Radel's political philosophy is conservative, but he nevertheless has said he supports the principles of the DREAM Act.[10] Radel was endorsed by the incumbent Connie Mack IV, former U.S. Senator Connie Mack III, and former New York City Mayor Rudy Giuliani.[11] Chauncey Goss (who finished second to Radel in the primary)[12] was endorsed by U.S. Congressman Paul Ryan.[13] Radel won the primary with 30% of the vote, primarily on the strength of his showing in his native Lee County.[14] His primary campaign featured a "Tea Party-tinged" message.[15]

In the general election Radel faced Democrat Jim Roach of Cape Coral, a retired GM research engineer and Vietnam veteran. Radel was heavily favored to win because 19th has long been reckoned as one of the most Republican districts in Florida. Radel won the 2012 election with 63% of the vote.[16]

Committee assignments

Conviction and resignation

On October 29, 2013, Radel was arrested in the District of Columbia after attempting to buy 3.5 grams of cocaine from an undercover federal officer.[17][18] Less than a month later, Radel pleaded guilty to a misdemeanor count of possession of cocaine and was sentenced to one year of supervised probation.[19]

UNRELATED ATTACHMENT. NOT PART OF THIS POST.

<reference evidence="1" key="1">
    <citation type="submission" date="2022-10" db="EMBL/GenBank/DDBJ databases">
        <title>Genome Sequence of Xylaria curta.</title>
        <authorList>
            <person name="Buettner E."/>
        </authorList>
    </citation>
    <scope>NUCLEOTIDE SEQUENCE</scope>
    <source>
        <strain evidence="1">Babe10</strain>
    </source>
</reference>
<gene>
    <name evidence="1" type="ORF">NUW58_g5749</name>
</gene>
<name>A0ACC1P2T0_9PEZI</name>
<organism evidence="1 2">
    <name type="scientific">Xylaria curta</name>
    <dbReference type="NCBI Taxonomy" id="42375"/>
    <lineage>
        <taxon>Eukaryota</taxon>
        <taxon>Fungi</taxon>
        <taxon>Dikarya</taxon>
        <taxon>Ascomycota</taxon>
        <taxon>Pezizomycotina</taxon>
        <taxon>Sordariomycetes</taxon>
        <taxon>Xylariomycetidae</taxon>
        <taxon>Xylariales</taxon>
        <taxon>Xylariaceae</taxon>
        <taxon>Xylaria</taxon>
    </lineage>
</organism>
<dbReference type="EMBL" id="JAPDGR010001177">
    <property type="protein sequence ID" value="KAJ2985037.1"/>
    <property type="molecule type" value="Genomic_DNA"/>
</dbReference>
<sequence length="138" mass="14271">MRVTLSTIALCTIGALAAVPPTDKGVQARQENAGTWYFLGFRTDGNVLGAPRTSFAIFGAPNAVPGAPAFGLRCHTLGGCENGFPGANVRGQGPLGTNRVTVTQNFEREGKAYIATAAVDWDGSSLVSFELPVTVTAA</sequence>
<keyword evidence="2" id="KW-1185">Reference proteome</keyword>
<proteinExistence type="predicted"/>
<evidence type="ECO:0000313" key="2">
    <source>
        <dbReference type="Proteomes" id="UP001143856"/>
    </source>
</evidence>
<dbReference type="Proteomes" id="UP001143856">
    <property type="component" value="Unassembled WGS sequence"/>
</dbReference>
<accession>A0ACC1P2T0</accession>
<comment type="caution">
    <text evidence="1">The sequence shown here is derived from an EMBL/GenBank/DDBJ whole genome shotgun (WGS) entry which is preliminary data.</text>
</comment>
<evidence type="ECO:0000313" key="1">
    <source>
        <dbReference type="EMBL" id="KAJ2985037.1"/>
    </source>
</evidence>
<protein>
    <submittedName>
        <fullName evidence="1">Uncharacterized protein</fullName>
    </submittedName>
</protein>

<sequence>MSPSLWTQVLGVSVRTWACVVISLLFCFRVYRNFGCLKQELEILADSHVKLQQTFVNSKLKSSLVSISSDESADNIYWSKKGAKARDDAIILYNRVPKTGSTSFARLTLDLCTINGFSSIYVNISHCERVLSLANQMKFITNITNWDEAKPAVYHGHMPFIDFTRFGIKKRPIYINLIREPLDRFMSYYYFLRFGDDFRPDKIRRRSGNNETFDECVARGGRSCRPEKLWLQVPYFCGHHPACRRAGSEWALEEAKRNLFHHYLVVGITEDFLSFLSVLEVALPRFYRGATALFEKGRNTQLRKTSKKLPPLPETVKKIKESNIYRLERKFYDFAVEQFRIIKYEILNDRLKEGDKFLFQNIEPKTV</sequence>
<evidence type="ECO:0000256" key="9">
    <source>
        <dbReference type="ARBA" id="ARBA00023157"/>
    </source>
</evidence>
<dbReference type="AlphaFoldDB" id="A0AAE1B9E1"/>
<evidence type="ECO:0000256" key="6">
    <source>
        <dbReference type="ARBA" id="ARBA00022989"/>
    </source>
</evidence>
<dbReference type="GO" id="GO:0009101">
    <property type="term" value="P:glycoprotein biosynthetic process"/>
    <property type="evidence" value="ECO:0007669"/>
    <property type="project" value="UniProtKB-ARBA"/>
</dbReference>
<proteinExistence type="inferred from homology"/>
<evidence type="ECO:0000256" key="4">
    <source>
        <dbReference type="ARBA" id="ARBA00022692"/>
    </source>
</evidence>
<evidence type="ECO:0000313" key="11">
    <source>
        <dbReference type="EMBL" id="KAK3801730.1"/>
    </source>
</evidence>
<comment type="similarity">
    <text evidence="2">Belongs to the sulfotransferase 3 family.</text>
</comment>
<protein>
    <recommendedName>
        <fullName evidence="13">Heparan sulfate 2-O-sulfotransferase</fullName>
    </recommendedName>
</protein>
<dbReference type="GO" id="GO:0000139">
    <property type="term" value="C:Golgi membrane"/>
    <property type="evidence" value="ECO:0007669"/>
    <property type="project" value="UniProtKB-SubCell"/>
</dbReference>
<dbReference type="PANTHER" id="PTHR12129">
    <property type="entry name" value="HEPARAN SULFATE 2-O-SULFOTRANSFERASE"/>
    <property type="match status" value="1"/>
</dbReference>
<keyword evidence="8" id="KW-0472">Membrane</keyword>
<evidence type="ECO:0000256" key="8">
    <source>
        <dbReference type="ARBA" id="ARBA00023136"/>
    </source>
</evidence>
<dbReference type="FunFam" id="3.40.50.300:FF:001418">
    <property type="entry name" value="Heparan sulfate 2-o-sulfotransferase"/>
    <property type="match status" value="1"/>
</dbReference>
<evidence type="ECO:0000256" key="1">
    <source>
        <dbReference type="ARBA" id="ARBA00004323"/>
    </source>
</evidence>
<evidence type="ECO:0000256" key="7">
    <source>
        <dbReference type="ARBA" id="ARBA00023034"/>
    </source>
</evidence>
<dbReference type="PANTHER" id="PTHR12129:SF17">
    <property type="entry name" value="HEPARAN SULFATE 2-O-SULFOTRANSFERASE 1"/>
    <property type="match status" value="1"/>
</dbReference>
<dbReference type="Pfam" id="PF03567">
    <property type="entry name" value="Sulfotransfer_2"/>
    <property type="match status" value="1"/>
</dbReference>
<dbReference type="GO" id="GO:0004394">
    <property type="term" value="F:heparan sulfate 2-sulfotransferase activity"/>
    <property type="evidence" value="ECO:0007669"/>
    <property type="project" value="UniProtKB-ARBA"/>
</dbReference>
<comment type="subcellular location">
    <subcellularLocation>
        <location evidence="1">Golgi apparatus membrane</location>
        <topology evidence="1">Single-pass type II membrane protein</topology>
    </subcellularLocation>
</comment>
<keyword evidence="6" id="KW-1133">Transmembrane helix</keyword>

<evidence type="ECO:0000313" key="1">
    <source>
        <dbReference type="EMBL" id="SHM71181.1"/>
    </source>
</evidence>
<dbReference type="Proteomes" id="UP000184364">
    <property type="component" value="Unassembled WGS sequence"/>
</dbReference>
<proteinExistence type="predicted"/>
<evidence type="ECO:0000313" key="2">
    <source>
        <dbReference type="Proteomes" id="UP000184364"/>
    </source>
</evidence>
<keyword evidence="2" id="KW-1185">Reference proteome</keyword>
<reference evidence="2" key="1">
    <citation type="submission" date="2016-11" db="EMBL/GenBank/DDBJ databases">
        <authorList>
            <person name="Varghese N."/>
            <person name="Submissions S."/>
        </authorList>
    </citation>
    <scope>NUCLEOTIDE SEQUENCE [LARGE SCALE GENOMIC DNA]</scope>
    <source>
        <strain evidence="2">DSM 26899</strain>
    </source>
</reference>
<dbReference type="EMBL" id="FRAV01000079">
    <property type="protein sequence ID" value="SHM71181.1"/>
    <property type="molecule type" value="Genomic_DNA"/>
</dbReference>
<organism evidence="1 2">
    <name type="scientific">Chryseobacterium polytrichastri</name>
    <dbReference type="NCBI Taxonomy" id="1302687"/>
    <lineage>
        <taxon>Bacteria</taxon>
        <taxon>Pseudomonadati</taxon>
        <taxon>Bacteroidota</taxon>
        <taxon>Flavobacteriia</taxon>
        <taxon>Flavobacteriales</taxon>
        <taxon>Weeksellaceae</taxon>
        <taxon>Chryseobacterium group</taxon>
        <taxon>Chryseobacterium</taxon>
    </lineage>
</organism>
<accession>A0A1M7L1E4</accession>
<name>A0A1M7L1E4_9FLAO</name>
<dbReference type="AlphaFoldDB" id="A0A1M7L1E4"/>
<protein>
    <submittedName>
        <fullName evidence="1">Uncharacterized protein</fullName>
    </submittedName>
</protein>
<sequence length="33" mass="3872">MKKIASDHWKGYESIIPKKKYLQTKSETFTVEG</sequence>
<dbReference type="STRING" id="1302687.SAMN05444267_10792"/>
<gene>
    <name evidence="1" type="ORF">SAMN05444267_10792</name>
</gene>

Following his conviction for cocaine possession, Radel went on a self-imposed leave of absence to undergo addiction rehabilitation, announcing that he would be donating his salary to charity during his absence. Radel stopped short of resigning.[18][20] The Republican Party of Florida and Governor Rick Scott called for his resignation.[17] On January 27, 2014, Radel announced he would resign from Congress.[17][21][22] He had not voted in Congress after November 15, 2013 in the wake of the conviction.[23] In late January 2014, Radel officially tendered his resignation in a letter to Speaker of the House John Boehner. Republican businessman Curt Clawson won the special general election held on June 24, 2014 to replace him.

Radel completed all conditions of his probation in October 2014, and he successfully petitioned the court to expunge his criminal record.[24][25]